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Flume - Data Collection Framework | Treselle Systems | Big Data, Technology & ...

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Introduction

This is first part in a multi part series that talks about Apache Flume – a distributed, reliable, and available system that helps in collecting, aggregating and moving large amounts of log data efficiently from many different sources to a centralized data store.

Flume versions:

  • Flume OG (Old Generation or 0.X)
  • Flume NG (New Generation or 1.X)

Flume OG is the first available Flume distribution, which was replaced by a complete refactoring, called Flume NG.

Flume runs as an agent. The agent is sub-divided into following categories:

  • Event: Payload of data or part of data that is transported by flume
  • Source: Writes events to one or more channels.
  • Channel: The holding area, as events are passed from a source to a sink.
  • Sink: Receives events from a single channel

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Flume channels the data between sources and sinks which are either predefined or customized.

Using Flume we can aggregate multiple log files across the network and store it centrally. The aggregation and storing of data can be achieved by chaining agents together. The sink of one agent sends data to the source of another. The standard method of sending data across the network with Flume is, by using Avro which moves data over the network.

Flow of data across an agent as follows:00The focus of this series is to understand how Flume can be used for log data aggregation, and in transporting massive quantities of social media-generated data or any such data source. This series is broken down into the following multi-part blogs:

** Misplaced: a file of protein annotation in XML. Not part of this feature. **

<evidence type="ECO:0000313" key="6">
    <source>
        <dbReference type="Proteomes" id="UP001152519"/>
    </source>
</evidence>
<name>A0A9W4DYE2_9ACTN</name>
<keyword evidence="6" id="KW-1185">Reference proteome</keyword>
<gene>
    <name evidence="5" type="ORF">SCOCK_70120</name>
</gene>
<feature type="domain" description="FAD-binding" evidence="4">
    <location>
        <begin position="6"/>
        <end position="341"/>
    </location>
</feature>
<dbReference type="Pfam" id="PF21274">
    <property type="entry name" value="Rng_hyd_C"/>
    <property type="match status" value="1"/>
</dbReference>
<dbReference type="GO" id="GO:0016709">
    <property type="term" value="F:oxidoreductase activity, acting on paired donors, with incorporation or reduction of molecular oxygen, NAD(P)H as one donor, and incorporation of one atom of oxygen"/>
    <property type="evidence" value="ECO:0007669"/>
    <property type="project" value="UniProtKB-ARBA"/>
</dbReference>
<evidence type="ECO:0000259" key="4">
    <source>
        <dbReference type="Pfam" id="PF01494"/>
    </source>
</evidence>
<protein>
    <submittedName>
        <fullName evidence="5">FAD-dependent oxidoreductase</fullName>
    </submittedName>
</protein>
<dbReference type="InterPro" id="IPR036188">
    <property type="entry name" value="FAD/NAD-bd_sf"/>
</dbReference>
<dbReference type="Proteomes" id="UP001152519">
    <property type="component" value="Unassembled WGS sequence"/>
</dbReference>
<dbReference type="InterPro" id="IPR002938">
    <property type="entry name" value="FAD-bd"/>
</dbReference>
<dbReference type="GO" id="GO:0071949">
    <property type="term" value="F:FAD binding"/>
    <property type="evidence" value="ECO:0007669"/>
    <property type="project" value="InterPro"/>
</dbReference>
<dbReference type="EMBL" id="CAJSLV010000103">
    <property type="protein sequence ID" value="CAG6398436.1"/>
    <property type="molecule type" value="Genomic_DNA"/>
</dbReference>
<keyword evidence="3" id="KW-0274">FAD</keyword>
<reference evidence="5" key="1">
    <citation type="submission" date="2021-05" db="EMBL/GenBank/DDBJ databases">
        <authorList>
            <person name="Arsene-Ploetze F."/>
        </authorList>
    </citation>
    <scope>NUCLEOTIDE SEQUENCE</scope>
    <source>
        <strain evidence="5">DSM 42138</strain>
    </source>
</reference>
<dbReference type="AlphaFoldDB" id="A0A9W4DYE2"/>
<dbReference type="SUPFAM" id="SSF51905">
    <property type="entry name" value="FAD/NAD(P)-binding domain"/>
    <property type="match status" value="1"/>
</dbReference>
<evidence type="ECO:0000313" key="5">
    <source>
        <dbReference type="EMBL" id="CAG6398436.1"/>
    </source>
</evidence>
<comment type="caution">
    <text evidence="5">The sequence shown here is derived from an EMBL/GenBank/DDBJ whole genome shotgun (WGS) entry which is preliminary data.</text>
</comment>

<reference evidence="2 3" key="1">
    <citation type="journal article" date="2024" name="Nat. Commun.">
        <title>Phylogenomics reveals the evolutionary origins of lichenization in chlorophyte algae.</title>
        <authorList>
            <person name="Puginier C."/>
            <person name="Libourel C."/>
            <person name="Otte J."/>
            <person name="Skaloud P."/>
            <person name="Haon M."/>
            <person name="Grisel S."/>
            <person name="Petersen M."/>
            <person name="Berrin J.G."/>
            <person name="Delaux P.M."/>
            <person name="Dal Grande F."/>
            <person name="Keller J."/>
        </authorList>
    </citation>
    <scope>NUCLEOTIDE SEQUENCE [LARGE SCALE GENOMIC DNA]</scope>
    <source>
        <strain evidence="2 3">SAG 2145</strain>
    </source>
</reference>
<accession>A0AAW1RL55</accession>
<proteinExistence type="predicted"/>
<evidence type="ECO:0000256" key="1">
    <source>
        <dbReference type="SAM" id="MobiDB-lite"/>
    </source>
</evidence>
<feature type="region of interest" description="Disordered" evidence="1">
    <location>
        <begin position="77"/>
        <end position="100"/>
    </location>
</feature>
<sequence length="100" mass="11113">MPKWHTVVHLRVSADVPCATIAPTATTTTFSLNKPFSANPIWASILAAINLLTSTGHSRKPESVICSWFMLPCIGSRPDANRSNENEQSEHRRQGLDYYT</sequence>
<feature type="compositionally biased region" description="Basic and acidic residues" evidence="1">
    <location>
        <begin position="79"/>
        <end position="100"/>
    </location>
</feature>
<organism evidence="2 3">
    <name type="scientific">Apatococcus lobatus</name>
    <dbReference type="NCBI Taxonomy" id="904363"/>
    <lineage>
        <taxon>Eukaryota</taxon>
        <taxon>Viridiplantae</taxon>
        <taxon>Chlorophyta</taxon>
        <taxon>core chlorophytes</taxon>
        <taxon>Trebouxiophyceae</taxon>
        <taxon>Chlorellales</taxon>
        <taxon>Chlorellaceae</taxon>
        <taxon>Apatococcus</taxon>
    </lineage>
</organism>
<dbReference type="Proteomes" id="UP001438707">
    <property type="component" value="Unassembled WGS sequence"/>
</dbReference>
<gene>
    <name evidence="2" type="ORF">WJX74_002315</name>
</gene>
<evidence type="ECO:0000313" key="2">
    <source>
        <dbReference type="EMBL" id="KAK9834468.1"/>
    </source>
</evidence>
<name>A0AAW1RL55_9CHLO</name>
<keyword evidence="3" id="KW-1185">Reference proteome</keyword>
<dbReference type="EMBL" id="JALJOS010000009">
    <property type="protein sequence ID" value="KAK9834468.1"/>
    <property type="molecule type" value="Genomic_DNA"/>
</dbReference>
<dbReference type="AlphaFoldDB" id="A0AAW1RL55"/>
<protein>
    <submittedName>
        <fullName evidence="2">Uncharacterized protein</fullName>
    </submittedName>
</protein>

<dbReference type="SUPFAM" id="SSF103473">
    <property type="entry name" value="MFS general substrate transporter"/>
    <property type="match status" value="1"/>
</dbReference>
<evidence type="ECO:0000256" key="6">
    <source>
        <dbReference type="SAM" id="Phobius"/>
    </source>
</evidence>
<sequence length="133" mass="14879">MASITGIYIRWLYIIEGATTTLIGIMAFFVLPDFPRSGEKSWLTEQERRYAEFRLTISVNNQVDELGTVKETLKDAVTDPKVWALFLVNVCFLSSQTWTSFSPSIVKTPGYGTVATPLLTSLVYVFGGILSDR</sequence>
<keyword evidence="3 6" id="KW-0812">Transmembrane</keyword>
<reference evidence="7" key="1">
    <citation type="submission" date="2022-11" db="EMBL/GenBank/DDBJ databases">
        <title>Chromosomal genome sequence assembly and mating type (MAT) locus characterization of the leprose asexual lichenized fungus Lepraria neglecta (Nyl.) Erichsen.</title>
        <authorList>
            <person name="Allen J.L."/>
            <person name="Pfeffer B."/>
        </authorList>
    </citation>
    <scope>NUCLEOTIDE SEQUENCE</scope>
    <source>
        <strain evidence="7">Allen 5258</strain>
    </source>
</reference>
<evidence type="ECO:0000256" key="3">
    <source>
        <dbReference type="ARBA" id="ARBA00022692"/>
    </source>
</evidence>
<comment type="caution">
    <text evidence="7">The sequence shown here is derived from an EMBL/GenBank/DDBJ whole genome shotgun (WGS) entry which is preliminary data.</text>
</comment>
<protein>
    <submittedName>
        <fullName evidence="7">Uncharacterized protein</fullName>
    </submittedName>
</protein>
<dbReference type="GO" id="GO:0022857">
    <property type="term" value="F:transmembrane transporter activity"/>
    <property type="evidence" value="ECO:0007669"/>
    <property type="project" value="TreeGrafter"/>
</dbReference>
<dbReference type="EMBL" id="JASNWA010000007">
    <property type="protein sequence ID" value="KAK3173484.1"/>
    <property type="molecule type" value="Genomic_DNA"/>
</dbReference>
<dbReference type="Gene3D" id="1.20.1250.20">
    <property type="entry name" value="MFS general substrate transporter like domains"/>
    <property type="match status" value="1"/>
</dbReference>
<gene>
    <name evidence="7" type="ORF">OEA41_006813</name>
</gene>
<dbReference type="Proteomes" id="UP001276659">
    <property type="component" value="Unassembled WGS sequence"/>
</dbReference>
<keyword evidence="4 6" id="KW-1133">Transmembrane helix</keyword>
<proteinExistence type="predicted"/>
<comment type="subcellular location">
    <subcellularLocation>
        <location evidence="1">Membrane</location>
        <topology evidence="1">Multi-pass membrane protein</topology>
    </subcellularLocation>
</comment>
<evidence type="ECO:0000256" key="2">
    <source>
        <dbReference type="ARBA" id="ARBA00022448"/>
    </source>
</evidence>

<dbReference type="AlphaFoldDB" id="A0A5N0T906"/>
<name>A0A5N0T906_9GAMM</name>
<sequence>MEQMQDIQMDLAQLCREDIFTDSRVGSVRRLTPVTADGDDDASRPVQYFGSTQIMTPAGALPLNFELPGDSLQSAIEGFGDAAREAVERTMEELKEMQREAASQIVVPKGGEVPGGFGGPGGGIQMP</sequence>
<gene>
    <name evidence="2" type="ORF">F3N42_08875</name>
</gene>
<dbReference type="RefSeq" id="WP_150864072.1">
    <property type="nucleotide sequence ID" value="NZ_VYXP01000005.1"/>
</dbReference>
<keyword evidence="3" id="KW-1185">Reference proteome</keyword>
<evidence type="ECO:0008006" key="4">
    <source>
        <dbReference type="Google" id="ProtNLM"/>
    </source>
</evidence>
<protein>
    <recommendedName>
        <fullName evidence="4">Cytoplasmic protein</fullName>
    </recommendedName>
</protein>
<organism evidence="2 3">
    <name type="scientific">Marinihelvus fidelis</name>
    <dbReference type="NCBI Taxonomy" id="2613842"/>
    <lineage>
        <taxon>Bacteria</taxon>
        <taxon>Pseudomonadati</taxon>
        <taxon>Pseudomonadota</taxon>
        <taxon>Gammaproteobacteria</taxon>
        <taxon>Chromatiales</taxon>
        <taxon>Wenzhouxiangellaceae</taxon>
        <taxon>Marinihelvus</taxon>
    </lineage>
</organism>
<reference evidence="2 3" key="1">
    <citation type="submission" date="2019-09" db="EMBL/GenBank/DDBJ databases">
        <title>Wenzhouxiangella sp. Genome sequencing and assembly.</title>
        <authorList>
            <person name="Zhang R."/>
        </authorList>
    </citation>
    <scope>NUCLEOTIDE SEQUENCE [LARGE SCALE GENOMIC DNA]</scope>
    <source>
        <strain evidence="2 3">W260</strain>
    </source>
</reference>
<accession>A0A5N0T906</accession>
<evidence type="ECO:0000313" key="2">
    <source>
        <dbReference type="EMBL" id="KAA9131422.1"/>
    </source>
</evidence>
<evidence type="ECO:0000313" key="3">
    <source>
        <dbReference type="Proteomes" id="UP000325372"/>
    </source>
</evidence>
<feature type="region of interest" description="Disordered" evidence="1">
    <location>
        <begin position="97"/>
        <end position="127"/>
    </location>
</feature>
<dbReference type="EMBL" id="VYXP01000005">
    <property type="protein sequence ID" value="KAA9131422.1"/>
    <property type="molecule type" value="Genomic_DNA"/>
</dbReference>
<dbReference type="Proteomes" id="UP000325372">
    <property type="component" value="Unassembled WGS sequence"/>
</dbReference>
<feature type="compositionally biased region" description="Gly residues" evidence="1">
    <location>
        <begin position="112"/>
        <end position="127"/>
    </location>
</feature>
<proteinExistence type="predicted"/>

• Flume – Data Collection Framework (this blog)
  • Flume with Cassandra
  • Flume with Kafka

Use Cases

We have two use cases to help us understand the process involved in Flume. Let’s start from the basics and develop it over in the next use case.

First use case

Let’s take the first use case as “Hello World” to describe a single-node Flume deployment. In this use case, Flume generates events and subsequently logs them to the console.

What we need to do:

  • Configure the Flume agent
  • Start an agent
  • Send events into Flume agent’s source

Second use case

In second use case, we will see how to collect 3 log files and store in HDFS using Flume. The same procedure is followed to collect multiple log files.

What we need to do:

  • Ensure Hadoop is set up
  • Configure the Flume agent
  • Start an agent

Solutions

Solution for first use case ”Helloworld”

Before solving our use case, let’s get some pre-requisites satisfied.

Pre-requisites:

  • JDK 1.6 +
  • This blog series uses Flume 1.4.0

Flume Downloads Page: https://flume.apache.org/download.html

  • Verify:
    • Download the apache-flume-1.4.0-bin.tar.gz from the above link and extract into a directory
    • Run help command as follows in the bin folder of Flume installed directory.

Configure the Flume Agent

  • The configuration file includes Flume agent properties like source, sink, and channel. This agent hosts the flow of data.
  • This configuration defines a single agent named hello_agent.
  • hello_agent consists of a source that listens for data on port 12345, a channel that buffers event data in memory, and a sink that logs event data to the console.

 Start an agent

  • Start an agent using a shell script called Flume-NG, which is located in the bin directory of the Flume distribution. Specify the agent name, the config directory, and the config file on the command line.

To start an agent, run the following command